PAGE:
I have zero siblings and zero children of my own. The sum of my previous experience with kids included short term babysitting and a four year stint as the Teacher’s Assistant at a small preschool. So when my Aunt and Uncle asked my mom if I’d be interested in being a live-in nanny for four days I was very surprised. Of all the cousins in my very large family I’ve always felt that I’m the renegade. The cousin who is very likely at a concert, a bar, on some grand adventure, or at some alt venue. I’m not one to turn down a quest, though, and I’m always willing to help family.
My Aunt and Uncle have three kids (lets call them Rose, Ed and Marcel). These kids, like all kids really, are amazing. Rose is in third grade, studies piano and violin, loves math, and hates dresses. Ed (5th grade) is a huge Star Wars fan, studies flute and piano, swims competitively, and never leaves a mess. Marcel (7th grade) plays 2200 sports, enjoys video games, and has a brilliant sense of humor.
Time with the MurCerk children is a fast moving locomotive. The motion of the day would be constant if not for the brilliantly timed stops used mostly to pick someone up and drop them off somewhere else. Here is an example:
- 805am: drop kids at school.
- 315pm: Pick up Ed for his flute lesson, Rose so she can go to PetCo with us. Marcel will hang out at friends house because his baseball practice is cancelled (rain).
- 430pm: Homework while I heat up some chili. Learn that chili has to be cooked the Cincinnati way because chili with out noodles is gross.
- 545pm: Bring Rose and Ed to school to participate in the Learning Fair.
- 730pm: More homework, help Marcel study for biology test.
- 900pm: Begin the dreaded bedtime routine.
- 1030pm: Try not to pass out so you can enjoy peace and quite; realize that the MurCerks didn’t practice their instruments.
You can imagine how tired I was by the third afternoon (TGIF)! Rose, Ed, and I were sitting around the kitchen island enjoying our snack while quietly staring off into space. I was thinking about how wonderful it felt to have lasted this long. I also noted that the universe is filled with amazing opportunities to challenge ourselves, to push our potential. This reminded me of the TV show Cosmos: A Spacetime Odyssey and I suddenly remembered that Neil deGrasse Tyson (NGT) just talked about atoms. I broke the silence with one of the spooky facts I learned. “Hey! Did you guys know that our fingers never actually touch the table?”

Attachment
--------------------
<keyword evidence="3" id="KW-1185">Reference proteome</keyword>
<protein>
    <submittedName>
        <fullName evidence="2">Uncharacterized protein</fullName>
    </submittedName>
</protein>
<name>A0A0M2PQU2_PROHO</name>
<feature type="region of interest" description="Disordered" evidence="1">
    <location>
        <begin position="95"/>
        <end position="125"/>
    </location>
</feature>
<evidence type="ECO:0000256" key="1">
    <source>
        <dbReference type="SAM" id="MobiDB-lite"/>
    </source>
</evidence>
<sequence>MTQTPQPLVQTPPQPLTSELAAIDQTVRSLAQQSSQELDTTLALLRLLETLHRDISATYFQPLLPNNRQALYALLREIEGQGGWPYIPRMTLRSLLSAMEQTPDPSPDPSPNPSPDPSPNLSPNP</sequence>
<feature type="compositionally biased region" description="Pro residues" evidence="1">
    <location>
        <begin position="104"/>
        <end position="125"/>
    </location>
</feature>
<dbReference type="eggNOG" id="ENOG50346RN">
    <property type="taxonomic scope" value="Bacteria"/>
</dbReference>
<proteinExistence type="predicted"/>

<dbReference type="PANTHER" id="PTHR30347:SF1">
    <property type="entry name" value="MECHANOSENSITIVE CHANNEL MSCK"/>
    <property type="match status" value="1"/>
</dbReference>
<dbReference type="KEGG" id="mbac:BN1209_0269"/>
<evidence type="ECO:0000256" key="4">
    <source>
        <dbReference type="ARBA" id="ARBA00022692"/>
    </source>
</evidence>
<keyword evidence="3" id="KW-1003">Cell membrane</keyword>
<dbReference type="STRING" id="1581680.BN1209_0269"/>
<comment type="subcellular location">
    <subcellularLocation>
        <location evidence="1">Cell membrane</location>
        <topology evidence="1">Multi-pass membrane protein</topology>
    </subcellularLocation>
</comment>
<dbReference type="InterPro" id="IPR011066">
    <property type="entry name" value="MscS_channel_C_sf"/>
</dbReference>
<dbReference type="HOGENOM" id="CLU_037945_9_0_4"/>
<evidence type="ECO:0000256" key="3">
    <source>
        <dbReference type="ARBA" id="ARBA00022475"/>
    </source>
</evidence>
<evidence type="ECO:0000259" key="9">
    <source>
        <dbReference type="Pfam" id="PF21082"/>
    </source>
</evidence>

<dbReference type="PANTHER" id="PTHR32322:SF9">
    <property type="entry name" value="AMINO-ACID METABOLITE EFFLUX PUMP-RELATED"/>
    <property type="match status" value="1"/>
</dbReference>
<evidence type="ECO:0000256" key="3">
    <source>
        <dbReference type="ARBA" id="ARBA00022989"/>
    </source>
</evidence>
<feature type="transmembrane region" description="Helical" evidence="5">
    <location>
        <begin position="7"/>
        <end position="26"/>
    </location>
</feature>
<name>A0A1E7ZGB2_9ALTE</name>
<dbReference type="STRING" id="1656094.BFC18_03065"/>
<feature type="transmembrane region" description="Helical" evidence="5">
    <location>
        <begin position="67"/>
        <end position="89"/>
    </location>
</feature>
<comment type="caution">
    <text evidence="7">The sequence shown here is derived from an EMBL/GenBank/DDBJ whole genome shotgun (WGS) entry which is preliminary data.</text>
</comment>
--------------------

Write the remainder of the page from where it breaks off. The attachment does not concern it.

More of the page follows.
“What,” Ed said?
“Yea! Our fingers are made up of tiny atoms. Just like everything else in the universe. Just like this table. Atoms are tiny! There are more atoms in your eyeball than there are stars in the Universe. The thing is, the atoms don’t want to touch. When we bring our fingers down to press against the table, the atoms of the table push against the atoms of our fingers. No matter how hard we press down, our skin never touches the table.”
Rose asked, “Then how do we feel the table?” Ed just looked at me with an expression of shock and confusion.
“Our skin has learned to recognize the different forces pushing back against us,” I surmised.
A few minutes later, we’d cleared the table and headed downstairs to watch SpongeBob. Rose said to me, “How do we move through the air?”
I swear to you that time stopped, at least for me. It hadn’t occurred to me that Rose was still processing what we’d talked about at the snack table. It was my turn to be stunned, to take a moment to bask in the amazing mind of a child. Had she taken the information from our conversation and applied it to other experiences?
“You mean because of the atoms?” I asked.
“Well, when we push against them they just move around us.”
“Lets not watch Spongebob. I want to show you this show that told me all about the atom.”
So we did. Rose was glued to the screen. Well, she was glued most of the time. She also asked a ton of questions. After my time with the MurCerk kids was done, I was sitting at home with my boyfriend watching the latest episode. Wouldn’t you know it, NGT continued the conversation about atoms. He said that the scientist who discovered the immense space within an atom was scared to get out of bed, for fear he would fall through the floor.
My eyes must have been the size of saucers. “Good God!” I thought. What if Rose is laying in her bed, still thinking about atoms and is worried about falling through the floor.